Here’s what I heard in the dream. God said the reason the priest did not send out his servant was because if he had, he would no longer have someone to wait on him hand and foot—to turn down his sheets for him that night, to fluff his pillow, or make coffee for him in the morning. He was self-absorbed; his concern was totally displaced.
Think of it. Supposedly, he loved his concubine so much that he traveled many miles to recapture her, yet he willingly thrust her out into the street instead of his servant. Something was terribly wrong with this priest.

Mistake #4: The priest was comatose in the midst of duty.
When his abused concubine, his lover, crawled up on the porch and reached out her hands to the threshold, what was the priest doing? Since the Bible says he “arose in the morning” and opened the door to leave, he must have been sleeping. After the priest put his concubine out into the night, he probably heard her screaming as she was being violated. Yet he had the audacity to lay his head down on a pillow and fall asleep through the entire ordeal. A man is supposed to defend the woman he loves, but not this priest. He was comatose in his duty.

Mistake #5: The priest was careless in the midst of difficulty.
Scripture records that when he saw his concubine laying on the ground, he said, “Get up! Let’s go!” A normal, caring person would fall to his knees, start weeping, caress the woman he loved, wipe the matted hair from her face and the blood off her brow. Not this priest. He didn’t kiss her bruised lips or hold her in his arms. He didn’t open the door and exclaim, “Oh, baby! What have they done to you? I am so sorry!” Instead, with a cold heart, he ordered her, “Get up! Let’s go!”—only to find that this woman was already dead. How careless can a man be?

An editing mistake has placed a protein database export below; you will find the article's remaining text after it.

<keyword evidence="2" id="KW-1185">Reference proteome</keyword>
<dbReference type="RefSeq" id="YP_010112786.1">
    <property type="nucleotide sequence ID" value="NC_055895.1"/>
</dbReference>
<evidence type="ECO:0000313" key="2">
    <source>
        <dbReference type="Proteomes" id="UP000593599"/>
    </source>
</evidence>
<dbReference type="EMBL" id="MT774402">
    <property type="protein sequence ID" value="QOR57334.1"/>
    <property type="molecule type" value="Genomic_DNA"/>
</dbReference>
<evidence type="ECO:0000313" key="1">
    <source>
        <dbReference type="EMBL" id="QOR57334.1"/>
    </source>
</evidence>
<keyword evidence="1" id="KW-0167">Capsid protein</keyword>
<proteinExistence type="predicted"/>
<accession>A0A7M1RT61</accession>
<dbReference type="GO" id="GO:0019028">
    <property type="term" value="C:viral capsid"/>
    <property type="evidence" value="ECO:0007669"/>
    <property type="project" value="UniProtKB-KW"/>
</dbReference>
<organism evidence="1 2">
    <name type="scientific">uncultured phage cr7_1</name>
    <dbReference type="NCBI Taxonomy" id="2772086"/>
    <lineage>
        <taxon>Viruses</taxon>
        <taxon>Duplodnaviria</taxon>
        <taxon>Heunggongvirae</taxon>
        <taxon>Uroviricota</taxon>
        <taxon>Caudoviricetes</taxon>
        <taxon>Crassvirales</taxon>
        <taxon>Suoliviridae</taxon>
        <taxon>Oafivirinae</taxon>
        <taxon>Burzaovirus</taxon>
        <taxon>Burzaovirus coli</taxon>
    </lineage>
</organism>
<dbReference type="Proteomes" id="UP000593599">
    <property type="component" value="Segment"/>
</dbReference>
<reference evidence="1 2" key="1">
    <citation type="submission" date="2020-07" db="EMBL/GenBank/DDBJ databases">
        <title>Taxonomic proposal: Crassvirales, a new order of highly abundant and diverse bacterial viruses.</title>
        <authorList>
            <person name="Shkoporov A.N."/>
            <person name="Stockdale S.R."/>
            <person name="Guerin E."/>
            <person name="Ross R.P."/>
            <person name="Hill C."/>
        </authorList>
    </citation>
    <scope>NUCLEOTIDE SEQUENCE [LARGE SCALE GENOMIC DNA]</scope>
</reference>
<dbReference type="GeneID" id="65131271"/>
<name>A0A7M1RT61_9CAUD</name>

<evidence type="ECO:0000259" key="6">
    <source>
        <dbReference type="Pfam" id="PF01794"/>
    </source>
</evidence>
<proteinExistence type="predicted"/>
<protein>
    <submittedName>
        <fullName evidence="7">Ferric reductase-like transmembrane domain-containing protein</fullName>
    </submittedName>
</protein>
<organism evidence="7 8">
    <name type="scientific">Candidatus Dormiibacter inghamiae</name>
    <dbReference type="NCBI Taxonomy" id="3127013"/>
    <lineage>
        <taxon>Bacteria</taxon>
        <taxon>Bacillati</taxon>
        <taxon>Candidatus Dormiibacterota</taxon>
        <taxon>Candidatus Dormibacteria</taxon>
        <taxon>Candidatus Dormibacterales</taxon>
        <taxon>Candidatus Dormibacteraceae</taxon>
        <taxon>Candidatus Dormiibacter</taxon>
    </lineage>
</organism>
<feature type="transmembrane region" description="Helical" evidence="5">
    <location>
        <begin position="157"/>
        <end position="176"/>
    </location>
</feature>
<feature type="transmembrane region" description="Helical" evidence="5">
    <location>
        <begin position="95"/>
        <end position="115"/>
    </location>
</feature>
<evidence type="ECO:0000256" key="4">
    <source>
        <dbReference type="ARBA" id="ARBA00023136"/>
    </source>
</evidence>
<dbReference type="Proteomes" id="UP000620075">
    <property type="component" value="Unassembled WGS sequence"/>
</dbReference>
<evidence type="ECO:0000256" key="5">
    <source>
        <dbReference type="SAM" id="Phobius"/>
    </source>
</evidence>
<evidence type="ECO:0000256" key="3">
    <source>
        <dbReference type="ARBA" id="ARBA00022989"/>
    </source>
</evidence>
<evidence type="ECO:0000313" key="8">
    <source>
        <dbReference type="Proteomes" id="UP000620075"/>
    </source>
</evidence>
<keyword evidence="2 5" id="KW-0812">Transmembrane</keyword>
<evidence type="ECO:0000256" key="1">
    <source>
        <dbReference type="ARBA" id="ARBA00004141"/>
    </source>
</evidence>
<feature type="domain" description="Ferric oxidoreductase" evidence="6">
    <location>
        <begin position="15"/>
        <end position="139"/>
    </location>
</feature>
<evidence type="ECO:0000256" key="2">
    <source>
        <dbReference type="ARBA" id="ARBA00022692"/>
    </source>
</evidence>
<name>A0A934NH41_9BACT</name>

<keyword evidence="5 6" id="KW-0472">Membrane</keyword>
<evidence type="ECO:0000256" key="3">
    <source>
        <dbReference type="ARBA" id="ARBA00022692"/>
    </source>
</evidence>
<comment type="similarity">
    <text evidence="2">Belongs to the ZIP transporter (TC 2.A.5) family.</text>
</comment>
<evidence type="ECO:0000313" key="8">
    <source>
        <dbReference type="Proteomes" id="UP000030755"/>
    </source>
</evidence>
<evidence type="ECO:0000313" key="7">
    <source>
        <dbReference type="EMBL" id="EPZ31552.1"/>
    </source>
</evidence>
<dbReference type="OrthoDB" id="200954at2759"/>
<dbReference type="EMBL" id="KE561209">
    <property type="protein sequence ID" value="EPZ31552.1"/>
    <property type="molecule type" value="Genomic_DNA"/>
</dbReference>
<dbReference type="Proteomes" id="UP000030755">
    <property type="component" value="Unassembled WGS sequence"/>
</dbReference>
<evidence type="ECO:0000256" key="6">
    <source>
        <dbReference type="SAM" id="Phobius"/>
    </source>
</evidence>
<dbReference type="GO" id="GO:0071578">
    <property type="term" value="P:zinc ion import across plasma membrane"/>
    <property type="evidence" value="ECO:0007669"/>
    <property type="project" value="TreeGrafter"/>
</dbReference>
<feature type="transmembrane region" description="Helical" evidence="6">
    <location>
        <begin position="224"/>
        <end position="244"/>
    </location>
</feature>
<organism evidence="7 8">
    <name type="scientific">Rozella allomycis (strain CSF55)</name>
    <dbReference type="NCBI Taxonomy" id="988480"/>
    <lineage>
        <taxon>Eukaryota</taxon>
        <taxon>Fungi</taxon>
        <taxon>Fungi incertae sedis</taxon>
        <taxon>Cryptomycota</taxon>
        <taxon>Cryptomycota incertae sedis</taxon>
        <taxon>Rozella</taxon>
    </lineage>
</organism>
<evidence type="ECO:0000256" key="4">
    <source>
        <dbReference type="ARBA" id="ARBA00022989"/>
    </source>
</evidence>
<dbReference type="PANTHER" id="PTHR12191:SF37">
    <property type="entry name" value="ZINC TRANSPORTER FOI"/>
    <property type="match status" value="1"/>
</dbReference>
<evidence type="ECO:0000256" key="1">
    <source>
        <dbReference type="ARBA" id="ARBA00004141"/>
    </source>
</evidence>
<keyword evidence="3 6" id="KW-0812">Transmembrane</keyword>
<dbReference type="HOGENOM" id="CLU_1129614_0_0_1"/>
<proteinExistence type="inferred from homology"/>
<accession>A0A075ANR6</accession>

Misake #6: The priest was totally callous in the midst of his deed.
A Jew is not supposed to desecrate a body—never. But instead of giving his concubine a proper burial, he mutilated and dismembered her body. This man was extremely callous. His thinking was totally wrong.
Now that I have shared what the Lord showed me, permit me tell you what He told me. There is so much more to this story than just the priest and his concubine. In the New Testament we read that “whatever things were written before [in the old covenant] were written for our learning” (Romans 15:4).

In my dream, I heard God say, “This priest represents the church and the concubine represents America.” The Lord told me to tell you that the dead and dying hand of our nation is stretched out right now upon the threshold of the church—and He is concerned that the ministers are going to be asleep and not open the door. Plus, if we don’t move quickly, the dead and dying hand of America, our concubine, is going to die on our doorstep.

Something is wrong with the church today. I believe the Bible when it says, “If My people who are called by My name will humble themselves, and pray and seek My face, and turn from their wicked ways, then I will hear from heaven, and will forgive their sin and heal their land” (2 Chronicles 7:14).

Without question, God wants to pour out His Spirit on America—from the east coast to the west coast, from north to south. The Lord desires to visit our nation again with the greatest revival the world has ever seen. But I must honestly tell you I fear that America will never see revival. I fear that the outstretched hand of the world that is reaching out toward the church will only die on our front porch.

The reason I say this is because we have grown far too comfortable and complacent in our darkness. We live like the world lives; we talk like the world talks; we walk like the world walks; we see and watch the same things that the world sees. Yes, we are much too familiar and “at home” in the night that surrounds us. We know there is danger in the darkness, yet we will not come into the light.

The Apostle Paul saw these days approaching when he wrote, “Now the Spirit expressly says that in latter times some will depart from the faith, giving heed to deceiving spirits and doctrines of demons” (1 Timothy 4:1). In other words, darkness will come into the church. God has never had a problem with the carnal world; but He certainly has a problem with His church. We are far too contented in our present state.